Prairie fires have always been a spectacular and dangerous part of the Great Plains. Nineteenth-century settlers sometimes lost their lives to uncontrolled blazes, and today ranchers such as those in the Flint Hills of Kansas manage the grasslands through controlled burning. Even small fires, overlooked by history, changed lives-destroyed someone's property, threatened someone's safety, or simply made someone's breath catch because of their astounding beauty.
Julie Courtwright, who was born and raised in the tallgrass prairie of Butler County, Kansas, knows prairie fires well. In this first comprehensive environmental history of her subject, Courtwright vividly recounts how fire-setting it, fighting it, watching it, fearing it-has bound Plains people to each other and to the prairies themselves for centuries. She traces the history of both natural and intentional fires from Native American practices to the current use of controlled burns as an effective land management tool, along the way sharing the personal accounts of people whose lives have been touched by fire.
The book ranges from Texas to the Dakotas and from the 1500s to modern times. It tells how Native Americans learned how to replicate the effects of natural lightning fires, thus maintaining the prairie ecosystem. Native peoples fired the prairie to aid in the hunt, and also as a weapon in war. White settlers learned from them that burns renewed the grasslands for grazing; but as more towns developed, settlers began to suppress fires-now viewed as a threat to their property and safety. Fire suppression had as dramatic an environmental impact as fire application. Suppression allowed the growth of water-wasting trees and caused a thick growth of old grass to build up over time, creating a dangerous environment for accidental fires.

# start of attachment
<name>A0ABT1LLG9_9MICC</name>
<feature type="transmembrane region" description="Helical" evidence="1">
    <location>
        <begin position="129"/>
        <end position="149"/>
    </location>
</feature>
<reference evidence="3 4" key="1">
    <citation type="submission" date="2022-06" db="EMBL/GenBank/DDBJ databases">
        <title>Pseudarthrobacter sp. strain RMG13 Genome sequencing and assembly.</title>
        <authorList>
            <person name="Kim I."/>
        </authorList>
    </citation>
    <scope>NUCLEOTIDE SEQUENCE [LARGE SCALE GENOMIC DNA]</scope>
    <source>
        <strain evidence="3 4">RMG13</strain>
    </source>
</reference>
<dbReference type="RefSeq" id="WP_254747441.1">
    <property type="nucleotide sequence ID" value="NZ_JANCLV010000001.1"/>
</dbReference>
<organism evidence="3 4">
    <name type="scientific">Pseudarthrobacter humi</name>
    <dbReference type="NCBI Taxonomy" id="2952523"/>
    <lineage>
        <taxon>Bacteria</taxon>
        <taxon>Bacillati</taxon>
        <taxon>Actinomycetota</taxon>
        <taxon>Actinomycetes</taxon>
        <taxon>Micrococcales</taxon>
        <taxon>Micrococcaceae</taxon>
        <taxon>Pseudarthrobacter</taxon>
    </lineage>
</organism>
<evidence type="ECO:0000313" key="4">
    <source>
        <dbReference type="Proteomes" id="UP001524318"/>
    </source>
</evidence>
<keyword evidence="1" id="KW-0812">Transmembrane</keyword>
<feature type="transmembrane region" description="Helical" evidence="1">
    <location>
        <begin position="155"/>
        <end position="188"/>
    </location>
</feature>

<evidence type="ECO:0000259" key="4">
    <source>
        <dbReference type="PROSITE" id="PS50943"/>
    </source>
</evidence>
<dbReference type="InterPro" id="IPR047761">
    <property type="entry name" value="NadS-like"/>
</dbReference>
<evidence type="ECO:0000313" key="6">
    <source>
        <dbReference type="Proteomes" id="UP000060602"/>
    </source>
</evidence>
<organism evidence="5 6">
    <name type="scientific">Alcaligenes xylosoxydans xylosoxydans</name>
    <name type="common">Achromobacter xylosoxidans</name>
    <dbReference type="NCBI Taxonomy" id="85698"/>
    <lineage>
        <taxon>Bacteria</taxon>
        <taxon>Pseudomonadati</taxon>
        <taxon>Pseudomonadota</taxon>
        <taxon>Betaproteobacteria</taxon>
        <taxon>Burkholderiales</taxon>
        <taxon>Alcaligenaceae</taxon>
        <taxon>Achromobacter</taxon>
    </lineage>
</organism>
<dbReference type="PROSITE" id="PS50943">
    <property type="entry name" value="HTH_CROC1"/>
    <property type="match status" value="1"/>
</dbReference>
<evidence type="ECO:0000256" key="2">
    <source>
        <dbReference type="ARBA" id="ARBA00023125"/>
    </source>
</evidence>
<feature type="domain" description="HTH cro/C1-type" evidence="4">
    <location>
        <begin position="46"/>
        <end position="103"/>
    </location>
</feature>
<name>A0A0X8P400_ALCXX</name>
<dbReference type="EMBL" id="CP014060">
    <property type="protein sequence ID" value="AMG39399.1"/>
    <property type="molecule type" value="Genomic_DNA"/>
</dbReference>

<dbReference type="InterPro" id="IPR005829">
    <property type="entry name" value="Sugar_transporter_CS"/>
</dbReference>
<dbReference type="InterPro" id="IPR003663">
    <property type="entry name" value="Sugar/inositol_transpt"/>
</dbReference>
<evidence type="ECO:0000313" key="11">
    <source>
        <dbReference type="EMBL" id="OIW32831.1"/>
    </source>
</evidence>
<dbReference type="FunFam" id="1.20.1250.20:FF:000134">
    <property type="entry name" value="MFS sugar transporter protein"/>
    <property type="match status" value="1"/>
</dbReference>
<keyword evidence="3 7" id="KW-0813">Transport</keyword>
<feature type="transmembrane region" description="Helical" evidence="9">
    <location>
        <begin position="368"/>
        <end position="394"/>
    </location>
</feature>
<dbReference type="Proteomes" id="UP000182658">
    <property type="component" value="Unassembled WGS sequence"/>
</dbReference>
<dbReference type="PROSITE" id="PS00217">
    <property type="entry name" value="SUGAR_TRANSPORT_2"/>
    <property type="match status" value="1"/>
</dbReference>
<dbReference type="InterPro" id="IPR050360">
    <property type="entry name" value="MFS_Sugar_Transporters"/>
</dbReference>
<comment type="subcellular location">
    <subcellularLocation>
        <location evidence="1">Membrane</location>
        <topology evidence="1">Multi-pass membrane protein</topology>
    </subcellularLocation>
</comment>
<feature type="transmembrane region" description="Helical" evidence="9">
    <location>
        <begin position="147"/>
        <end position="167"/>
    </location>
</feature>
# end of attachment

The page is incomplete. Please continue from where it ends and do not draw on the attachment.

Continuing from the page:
Courtwright calls on a wide range of sources: diary entries and oral histories from survivors, colorful newspaper accounts, military weather records, and artifacts of popular culture from Gene Autry stories to country song lyrics to Little House on the Prairie. Through this multiplicity of voices, she shows us how prairie fires have always been a significant part of the Great Plains experience-and how each fire that burned across the prairies over hundreds of years is part of someone's life story.
By unfolding these personal narratives while looking at the bigger environmental picture, Courtwright blends poetic prose with careful scholarship to fashion a thoughtful paean to prairie fire. It will enlighten environmental and Western historians and renew a sense of wonder in the people of the Plains. 11 photographs